I spoke to Sharon Van Beek from the electric car company e.Go. A passenger and goods vehicle that spans driver-based electric to autonomous (when it’s allowed) modes.
Diego spoke to Mike Pantaleano, from ESAB, about their IIoT/IoT connected welding equipment. Fascinating!
I spent time reviewing IBM’s stand. A theme of four focae with some excellent partner stories. These centred on things Watson IoT. I spoke with Christopher Daerr from IBM on what they wanted customers to takeaway from the sand.
And to Vincent Campfens from the Port or Rotterdam, on their application of WatsonIoT to embed, capture and present knowledge on things port and shipping.
I spoke to Marcus Woehl, from the German software house VIDEC, specialists in automation technologies. They’re looking to branch out of Germany to new geographies, including the UK.
Diego and I were on the SAP stand. Their focus is on the Digital Twin, and Martina Weidner did a good job in explaining their show focae.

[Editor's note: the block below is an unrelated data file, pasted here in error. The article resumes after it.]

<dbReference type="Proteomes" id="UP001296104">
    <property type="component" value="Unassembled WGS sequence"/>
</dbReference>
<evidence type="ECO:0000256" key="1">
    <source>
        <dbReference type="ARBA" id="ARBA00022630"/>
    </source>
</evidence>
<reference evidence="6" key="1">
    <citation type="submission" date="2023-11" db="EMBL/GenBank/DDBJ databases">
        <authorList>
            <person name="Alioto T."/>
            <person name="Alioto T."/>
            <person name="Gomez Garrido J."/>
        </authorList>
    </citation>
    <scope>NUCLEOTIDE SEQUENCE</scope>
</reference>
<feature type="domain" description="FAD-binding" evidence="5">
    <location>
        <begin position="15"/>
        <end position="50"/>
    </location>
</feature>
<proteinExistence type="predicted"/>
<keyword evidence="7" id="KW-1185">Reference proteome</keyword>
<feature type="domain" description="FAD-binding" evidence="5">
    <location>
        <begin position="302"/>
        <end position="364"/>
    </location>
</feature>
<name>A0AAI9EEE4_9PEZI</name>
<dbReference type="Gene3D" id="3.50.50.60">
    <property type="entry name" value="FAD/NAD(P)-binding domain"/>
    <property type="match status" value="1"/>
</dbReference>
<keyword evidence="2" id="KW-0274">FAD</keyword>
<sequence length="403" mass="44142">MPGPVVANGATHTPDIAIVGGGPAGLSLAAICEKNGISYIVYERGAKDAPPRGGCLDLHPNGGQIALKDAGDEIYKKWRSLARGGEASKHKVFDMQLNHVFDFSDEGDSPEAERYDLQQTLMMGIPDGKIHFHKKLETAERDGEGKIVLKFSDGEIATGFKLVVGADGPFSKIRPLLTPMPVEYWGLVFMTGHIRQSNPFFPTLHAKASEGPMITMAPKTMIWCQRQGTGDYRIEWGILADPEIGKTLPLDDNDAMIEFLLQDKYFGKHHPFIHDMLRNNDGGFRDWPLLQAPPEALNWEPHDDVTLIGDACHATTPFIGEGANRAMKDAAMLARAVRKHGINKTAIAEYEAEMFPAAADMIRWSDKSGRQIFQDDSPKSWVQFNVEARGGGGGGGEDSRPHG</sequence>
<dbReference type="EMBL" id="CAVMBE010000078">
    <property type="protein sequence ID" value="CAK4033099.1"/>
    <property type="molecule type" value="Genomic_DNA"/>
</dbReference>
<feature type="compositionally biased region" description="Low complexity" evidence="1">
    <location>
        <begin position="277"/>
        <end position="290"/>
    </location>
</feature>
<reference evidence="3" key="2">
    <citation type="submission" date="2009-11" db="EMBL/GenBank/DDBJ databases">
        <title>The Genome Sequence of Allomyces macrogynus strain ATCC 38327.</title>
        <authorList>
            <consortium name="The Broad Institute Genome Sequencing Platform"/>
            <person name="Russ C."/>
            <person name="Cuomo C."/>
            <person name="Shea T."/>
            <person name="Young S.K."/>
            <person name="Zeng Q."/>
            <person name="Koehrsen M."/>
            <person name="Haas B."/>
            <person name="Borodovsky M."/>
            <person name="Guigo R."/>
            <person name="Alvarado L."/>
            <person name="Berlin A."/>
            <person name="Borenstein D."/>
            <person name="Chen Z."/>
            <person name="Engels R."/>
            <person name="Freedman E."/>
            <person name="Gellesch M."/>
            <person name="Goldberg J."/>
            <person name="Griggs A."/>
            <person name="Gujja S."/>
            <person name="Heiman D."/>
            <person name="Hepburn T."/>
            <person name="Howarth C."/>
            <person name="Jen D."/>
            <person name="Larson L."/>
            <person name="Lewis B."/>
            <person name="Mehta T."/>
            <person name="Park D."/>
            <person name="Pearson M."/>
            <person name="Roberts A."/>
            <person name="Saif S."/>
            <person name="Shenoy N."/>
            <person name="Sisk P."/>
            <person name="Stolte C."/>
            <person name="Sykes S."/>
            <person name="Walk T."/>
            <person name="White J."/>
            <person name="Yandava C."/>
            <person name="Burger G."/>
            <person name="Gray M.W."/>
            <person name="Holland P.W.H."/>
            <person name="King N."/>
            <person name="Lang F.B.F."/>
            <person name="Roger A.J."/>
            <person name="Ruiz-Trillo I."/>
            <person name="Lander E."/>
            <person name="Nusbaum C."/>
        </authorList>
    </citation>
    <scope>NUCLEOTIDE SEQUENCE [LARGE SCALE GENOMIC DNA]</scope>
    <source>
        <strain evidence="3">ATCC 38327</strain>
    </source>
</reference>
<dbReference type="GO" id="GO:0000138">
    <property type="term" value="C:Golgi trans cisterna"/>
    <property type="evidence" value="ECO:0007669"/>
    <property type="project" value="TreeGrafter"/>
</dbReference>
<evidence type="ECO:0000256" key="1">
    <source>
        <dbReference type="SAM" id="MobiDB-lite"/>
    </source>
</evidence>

Also, we’re delighted that Christine Gerd (SAP) has responded to the Blockchain challenge… her video is insightful. A great effort!
On then to the Fujitsu stand. Fujitsu have interesting solutions, not just in areas of automation and insight, but in vision (and quality) systems. We discuss their stand with Manfred Braun.
And move on to look at AI and machine learning for 3D shape
and vision systems with Fujitsu’s Grant Kinchin.
That’s it for now – sorry it’s taking so long to get the videos online. Will be better tomorrow hopefully!
For many of us engaged in the world of Internet of Things (IoT), anyone suggesting that the IoT paradigm is merely a passing fashion might be considered at best ill-informed***. Proof, if I can call it that, are the many, many practical use cases that IoT and it’s sister acronym, the Industrial IoT (IIoT) (and Industry 4.0) have in the market today. Indeed (if any more were needed), the many customer stories presented at IBM’s foremost customer IoT event, the IBM Genius of Things (IBMGoT) on February 18th in Munich, Germany only serve to re-confirm my sentiments; IoT is here, it’s practical and it’s valuable. Continue reading →